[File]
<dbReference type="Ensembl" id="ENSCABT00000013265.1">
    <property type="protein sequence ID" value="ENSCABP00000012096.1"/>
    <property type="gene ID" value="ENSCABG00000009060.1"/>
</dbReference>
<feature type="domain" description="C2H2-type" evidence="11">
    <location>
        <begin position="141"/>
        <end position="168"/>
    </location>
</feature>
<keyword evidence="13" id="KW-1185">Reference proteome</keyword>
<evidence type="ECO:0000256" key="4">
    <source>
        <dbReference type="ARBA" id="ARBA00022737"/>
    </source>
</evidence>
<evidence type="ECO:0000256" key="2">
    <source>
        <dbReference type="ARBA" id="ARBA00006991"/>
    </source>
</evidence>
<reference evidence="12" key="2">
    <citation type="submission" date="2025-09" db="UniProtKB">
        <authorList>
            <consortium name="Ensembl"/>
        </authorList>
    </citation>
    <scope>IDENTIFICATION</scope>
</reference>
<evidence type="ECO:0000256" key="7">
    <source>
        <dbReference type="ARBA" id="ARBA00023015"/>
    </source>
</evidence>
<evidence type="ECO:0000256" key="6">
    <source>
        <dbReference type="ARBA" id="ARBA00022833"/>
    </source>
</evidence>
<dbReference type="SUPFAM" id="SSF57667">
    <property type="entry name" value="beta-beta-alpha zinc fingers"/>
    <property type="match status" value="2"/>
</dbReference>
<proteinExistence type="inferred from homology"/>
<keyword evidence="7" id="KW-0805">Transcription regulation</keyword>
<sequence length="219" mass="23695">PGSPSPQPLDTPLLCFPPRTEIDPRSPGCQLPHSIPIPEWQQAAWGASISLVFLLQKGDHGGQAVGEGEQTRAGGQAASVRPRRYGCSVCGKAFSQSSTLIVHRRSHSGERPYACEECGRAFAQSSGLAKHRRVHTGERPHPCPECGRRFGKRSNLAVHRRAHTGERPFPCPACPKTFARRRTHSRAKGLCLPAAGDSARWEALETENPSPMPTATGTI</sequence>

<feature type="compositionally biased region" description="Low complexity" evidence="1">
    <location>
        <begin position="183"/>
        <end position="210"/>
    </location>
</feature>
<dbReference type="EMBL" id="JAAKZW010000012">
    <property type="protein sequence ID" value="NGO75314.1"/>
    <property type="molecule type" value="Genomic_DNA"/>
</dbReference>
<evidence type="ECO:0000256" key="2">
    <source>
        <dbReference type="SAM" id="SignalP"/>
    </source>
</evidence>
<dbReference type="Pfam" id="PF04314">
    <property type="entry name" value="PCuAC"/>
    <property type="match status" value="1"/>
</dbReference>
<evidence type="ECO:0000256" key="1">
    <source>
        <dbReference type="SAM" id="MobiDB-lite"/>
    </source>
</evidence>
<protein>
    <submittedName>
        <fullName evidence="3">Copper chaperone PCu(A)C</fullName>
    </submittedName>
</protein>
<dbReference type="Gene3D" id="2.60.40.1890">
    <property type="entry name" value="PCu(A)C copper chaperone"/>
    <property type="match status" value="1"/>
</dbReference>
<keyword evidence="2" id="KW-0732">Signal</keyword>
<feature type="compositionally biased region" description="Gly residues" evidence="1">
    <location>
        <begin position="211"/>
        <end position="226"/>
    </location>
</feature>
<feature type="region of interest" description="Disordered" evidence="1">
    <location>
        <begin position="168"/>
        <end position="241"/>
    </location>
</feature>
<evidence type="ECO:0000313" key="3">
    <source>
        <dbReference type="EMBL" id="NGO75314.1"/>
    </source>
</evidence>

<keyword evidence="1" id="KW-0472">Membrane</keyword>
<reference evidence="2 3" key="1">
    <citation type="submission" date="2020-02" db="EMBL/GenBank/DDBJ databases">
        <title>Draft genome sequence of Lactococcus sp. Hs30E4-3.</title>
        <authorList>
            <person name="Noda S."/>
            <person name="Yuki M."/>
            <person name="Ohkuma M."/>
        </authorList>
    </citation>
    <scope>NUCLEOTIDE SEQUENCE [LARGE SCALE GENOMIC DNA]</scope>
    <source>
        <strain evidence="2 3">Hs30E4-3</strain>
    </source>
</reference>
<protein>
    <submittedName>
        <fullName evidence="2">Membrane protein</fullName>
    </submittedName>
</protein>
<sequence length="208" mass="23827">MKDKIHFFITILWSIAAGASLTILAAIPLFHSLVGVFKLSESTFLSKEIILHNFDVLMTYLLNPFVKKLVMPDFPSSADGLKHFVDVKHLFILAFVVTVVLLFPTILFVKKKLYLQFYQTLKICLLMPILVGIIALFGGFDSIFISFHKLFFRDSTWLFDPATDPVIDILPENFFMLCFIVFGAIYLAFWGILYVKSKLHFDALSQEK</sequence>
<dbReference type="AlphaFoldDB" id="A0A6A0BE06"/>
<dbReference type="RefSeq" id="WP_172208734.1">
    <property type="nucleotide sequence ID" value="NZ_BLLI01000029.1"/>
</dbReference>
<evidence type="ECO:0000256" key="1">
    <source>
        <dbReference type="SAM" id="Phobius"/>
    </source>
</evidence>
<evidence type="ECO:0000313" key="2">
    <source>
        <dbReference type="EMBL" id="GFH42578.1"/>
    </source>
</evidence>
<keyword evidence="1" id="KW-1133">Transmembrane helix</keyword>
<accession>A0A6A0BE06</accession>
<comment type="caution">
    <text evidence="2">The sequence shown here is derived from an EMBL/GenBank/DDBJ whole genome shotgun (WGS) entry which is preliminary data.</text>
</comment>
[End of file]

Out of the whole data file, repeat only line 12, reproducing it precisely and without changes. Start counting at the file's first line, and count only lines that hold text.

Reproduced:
<evidence type="ECO:0000256" key="4">